Women with personal history of breast cancer should be screened with MRI

November 29, 2010, Radiological Society of North America

Women with a personal history of breast cancer should consider annual screening with MRI in addition to mammography, according to a study presented today at the annual meeting of the Radiological Society of North America (RSNA).

The American Cancer Society (ACS) guidelines currently recommend annual screening with breast MRI in with a known gene mutation or with a strong indicating a lifetime risk of greater than 20 percent. However, the guidelines say there is insufficient evidence to recommend for or against MRI screening in women who have already had breast cancer themselves.

"In our study using breast MRI screening, we actually detected proportionally more cancers in women with a personal history of breast cancer, compared with those women with a genetic mutation or strong family history who are currently recommended to have breast MRI," said Wendy B. DeMartini, M.D., assistant professor in the Department of Radiology at the University of Washington Medical Center and Seattle Cancer Care Alliance in Seattle. "Further, women with a personal history were less likely to be recalled for additional testing and less likely to have a biopsy for a false positive MRI finding."

Dr. DeMartini and colleagues performed a retrospective review of initial screening breast MRI examinations of 1,026 women from January 2004 to June 2009. Of the 1,026 women, 327 had a genetic or family history of breast cancer and 646 had a personal history of treated breast cancer.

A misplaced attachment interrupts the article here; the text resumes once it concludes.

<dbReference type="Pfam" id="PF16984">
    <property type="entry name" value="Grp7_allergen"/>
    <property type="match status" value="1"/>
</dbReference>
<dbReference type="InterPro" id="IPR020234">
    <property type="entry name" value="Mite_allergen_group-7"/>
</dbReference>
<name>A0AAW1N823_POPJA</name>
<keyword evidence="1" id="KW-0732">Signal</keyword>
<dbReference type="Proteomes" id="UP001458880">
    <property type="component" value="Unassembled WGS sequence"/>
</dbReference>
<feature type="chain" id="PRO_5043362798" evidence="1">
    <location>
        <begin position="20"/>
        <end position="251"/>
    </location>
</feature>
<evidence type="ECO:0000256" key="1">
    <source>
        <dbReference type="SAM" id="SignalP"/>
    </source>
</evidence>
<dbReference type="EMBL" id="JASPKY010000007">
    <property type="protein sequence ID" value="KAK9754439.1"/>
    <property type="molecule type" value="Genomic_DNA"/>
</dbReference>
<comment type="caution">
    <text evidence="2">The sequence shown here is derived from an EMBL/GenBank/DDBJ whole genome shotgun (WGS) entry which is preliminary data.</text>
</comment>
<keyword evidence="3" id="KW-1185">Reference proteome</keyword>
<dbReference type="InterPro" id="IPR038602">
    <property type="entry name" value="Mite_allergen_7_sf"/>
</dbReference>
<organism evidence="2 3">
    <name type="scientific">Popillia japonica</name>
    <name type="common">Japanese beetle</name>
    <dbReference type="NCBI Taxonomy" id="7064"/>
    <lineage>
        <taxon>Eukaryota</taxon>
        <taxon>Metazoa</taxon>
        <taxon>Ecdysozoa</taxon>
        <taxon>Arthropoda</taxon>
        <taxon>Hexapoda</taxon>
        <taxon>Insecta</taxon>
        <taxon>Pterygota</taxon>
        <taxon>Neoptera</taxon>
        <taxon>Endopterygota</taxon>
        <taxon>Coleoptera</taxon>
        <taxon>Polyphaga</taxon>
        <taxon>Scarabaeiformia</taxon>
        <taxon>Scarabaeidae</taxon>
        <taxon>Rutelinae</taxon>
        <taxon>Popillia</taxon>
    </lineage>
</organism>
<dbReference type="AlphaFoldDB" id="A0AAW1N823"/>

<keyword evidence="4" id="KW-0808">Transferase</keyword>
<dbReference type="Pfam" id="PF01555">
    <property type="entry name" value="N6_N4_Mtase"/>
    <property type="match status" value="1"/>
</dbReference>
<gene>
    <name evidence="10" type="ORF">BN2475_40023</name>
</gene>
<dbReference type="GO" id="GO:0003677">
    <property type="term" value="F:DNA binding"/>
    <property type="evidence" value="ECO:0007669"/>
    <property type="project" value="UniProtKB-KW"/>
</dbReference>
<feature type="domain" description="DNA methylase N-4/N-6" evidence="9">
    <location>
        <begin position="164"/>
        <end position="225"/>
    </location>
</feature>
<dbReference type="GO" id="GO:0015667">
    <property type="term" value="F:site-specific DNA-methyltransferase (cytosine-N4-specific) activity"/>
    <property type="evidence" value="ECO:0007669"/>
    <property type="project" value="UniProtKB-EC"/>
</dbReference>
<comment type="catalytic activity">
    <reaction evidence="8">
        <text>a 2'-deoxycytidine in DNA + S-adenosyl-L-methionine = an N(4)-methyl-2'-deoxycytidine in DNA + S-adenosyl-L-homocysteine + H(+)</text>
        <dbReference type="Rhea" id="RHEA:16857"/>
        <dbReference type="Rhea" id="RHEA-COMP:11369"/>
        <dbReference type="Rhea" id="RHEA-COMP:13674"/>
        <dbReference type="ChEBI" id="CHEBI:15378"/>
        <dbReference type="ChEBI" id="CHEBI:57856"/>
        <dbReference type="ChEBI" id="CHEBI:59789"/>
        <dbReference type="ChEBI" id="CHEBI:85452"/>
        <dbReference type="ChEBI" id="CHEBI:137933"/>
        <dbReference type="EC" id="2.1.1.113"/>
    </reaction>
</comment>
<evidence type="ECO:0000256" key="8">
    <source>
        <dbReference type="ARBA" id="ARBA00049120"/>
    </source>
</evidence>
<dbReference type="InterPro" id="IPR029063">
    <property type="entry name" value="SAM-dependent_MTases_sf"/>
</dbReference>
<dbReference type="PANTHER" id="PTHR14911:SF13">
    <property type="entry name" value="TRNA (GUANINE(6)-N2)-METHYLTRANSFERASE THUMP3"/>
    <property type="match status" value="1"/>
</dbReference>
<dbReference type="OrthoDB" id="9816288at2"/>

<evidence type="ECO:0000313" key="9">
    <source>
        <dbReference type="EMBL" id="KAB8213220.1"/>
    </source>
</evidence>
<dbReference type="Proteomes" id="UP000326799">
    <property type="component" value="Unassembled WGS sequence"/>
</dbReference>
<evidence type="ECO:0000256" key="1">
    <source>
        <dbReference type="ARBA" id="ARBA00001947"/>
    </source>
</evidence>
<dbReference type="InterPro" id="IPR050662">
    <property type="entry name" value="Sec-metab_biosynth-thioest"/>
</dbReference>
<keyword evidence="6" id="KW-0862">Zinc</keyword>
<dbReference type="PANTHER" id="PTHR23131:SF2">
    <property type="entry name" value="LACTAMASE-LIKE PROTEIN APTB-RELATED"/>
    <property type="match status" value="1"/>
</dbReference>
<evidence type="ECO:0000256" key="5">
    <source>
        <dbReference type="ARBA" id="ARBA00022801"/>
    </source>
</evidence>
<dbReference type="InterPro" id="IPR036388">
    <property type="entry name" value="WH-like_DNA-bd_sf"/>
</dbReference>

Overall, MRI testing identified 25 of 27 cancers in the group for a sensitivity rate of 92.6 percent.

The cancer yield in the women with a personal history of breast cancer (3.1 percent) was double that of the women with a genetic or family history (1.5 percent). Specificity in women with a personal history was 93.6 percent, compared with 86.3 percent for the other group. Specificity refers to the accuracy of the exam in correctly ruling out cancer where it is not present, resulting in lower recall and biopsy rates due to false-positive findings.

Biopsy was recommended in 9.3 percent of the women with a personal history of breast cancer, compared with 15 percent of the genetic and family history group. The positive predictive value of biopsy was also higher in the personal history group, with 35.7 percent of biopsies yielding cancer, compared with only 12.2 percent in the other group.

"Our findings show that the diagnostic performance of MRI in patients with a personal history of treated breast cancer supports consideration of screening MRI as an adjunct to mammography," Dr. DeMartini said. "Additional studies such as ours are necessary to establish guidelines for screening this important group of women."

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geokstr
1 / 5 (1) Nov 29, 2010
Hey, just came up with a solution to lower the "cost curve" for health care and take a bite out of terrorism at the same time.

We just have the Department of Health and Human Services take over the TSA. Then we can have mandatory mammograms, prostate exams, pap smears, colorectal cancer tests, and testing for STDs right at the airport at the same time we're looking for bombs. And that gives us an way to make sure that certain orifices are not being used to conceal the WMD, given that the scanners can't spot that.

Now we'll have to just mandate a requirement that all persons in America fly at least once every year as a condition of citizenship or residency.

What a concept.

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